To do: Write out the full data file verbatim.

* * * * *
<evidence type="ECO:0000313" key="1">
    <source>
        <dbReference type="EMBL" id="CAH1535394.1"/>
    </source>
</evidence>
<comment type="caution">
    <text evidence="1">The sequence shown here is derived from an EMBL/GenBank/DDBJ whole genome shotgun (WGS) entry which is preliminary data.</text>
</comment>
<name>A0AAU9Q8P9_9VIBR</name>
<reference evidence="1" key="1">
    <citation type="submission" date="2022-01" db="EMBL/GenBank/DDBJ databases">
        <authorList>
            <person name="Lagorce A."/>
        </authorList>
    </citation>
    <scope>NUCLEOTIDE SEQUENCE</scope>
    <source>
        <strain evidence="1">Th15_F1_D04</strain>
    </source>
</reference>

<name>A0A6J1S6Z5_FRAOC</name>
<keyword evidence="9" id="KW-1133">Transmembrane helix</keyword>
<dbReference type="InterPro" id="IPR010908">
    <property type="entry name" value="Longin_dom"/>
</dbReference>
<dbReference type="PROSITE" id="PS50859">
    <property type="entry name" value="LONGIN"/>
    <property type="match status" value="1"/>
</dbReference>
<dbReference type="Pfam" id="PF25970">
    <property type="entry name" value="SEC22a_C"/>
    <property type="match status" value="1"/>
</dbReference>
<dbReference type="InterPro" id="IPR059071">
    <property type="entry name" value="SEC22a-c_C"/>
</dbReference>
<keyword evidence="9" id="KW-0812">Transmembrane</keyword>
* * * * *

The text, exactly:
<evidence type="ECO:0000313" key="1">
    <source>
        <dbReference type="EMBL" id="CAH1535394.1"/>
    </source>
</evidence>
<comment type="caution">
    <text evidence="1">The sequence shown here is derived from an EMBL/GenBank/DDBJ whole genome shotgun (WGS) entry which is preliminary data.</text>
</comment>
<name>A0AAU9Q8P9_9VIBR</name>
<reference evidence="1" key="1">
    <citation type="submission" date="2022-01" db="EMBL/GenBank/DDBJ databases">
        <authorList>
            <person name="Lagorce A."/>
        </authorList>
    </citation>
    <scope>NUCLEOTIDE SEQUENCE</scope>
    <source>
        <strain evidence="1">Th15_F1_D04</strain>
    </source>
</reference>

<name>A0A6J1S6Z5_FRAOC</name>
<keyword evidence="9" id="KW-1133">Transmembrane helix</keyword>
<dbReference type="InterPro" id="IPR010908">
    <property type="entry name" value="Longin_dom"/>
</dbReference>
<dbReference type="PROSITE" id="PS50859">
    <property type="entry name" value="LONGIN"/>
    <property type="match status" value="1"/>
</dbReference>
<dbReference type="Pfam" id="PF25970">
    <property type="entry name" value="SEC22a_C"/>
    <property type="match status" value="1"/>
</dbReference>
<dbReference type="InterPro" id="IPR059071">
    <property type="entry name" value="SEC22a-c_C"/>
</dbReference>
<keyword evidence="9" id="KW-0812">Transmembrane</keyword>